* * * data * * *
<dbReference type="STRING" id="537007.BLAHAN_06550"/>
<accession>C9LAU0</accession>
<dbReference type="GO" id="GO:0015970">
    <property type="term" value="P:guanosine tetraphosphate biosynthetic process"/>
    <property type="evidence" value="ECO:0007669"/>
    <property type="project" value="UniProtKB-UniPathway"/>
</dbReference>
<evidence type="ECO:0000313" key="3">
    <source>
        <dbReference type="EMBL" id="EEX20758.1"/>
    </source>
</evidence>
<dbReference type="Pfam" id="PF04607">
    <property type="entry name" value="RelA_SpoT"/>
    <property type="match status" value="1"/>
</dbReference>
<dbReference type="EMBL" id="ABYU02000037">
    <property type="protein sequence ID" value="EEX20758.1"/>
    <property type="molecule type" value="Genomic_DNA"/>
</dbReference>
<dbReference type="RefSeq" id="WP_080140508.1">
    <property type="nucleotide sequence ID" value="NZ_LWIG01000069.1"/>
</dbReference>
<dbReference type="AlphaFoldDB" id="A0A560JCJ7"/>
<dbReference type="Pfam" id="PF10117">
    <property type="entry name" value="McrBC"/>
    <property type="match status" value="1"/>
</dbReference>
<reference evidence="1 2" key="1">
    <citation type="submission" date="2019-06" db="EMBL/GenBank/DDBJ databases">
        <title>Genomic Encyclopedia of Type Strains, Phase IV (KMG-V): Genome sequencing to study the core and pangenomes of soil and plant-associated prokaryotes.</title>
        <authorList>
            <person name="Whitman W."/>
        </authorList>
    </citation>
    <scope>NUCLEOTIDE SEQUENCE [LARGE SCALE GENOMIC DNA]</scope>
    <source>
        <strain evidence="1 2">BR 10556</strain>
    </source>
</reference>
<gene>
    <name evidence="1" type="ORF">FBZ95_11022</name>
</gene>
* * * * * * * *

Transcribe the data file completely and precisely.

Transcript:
<dbReference type="STRING" id="537007.BLAHAN_06550"/>
<accession>C9LAU0</accession>
<dbReference type="GO" id="GO:0015970">
    <property type="term" value="P:guanosine tetraphosphate biosynthetic process"/>
    <property type="evidence" value="ECO:0007669"/>
    <property type="project" value="UniProtKB-UniPathway"/>
</dbReference>
<evidence type="ECO:0000313" key="3">
    <source>
        <dbReference type="EMBL" id="EEX20758.1"/>
    </source>
</evidence>
<dbReference type="Pfam" id="PF04607">
    <property type="entry name" value="RelA_SpoT"/>
    <property type="match status" value="1"/>
</dbReference>
<dbReference type="EMBL" id="ABYU02000037">
    <property type="protein sequence ID" value="EEX20758.1"/>
    <property type="molecule type" value="Genomic_DNA"/>
</dbReference>
<dbReference type="RefSeq" id="WP_080140508.1">
    <property type="nucleotide sequence ID" value="NZ_LWIG01000069.1"/>
</dbReference>
<dbReference type="AlphaFoldDB" id="A0A560JCJ7"/>
<dbReference type="Pfam" id="PF10117">
    <property type="entry name" value="McrBC"/>
    <property type="match status" value="1"/>
</dbReference>
<reference evidence="1 2" key="1">
    <citation type="submission" date="2019-06" db="EMBL/GenBank/DDBJ databases">
        <title>Genomic Encyclopedia of Type Strains, Phase IV (KMG-V): Genome sequencing to study the core and pangenomes of soil and plant-associated prokaryotes.</title>
        <authorList>
            <person name="Whitman W."/>
        </authorList>
    </citation>
    <scope>NUCLEOTIDE SEQUENCE [LARGE SCALE GENOMIC DNA]</scope>
    <source>
        <strain evidence="1 2">BR 10556</strain>
    </source>
</reference>
<gene>
    <name evidence="1" type="ORF">FBZ95_11022</name>
</gene>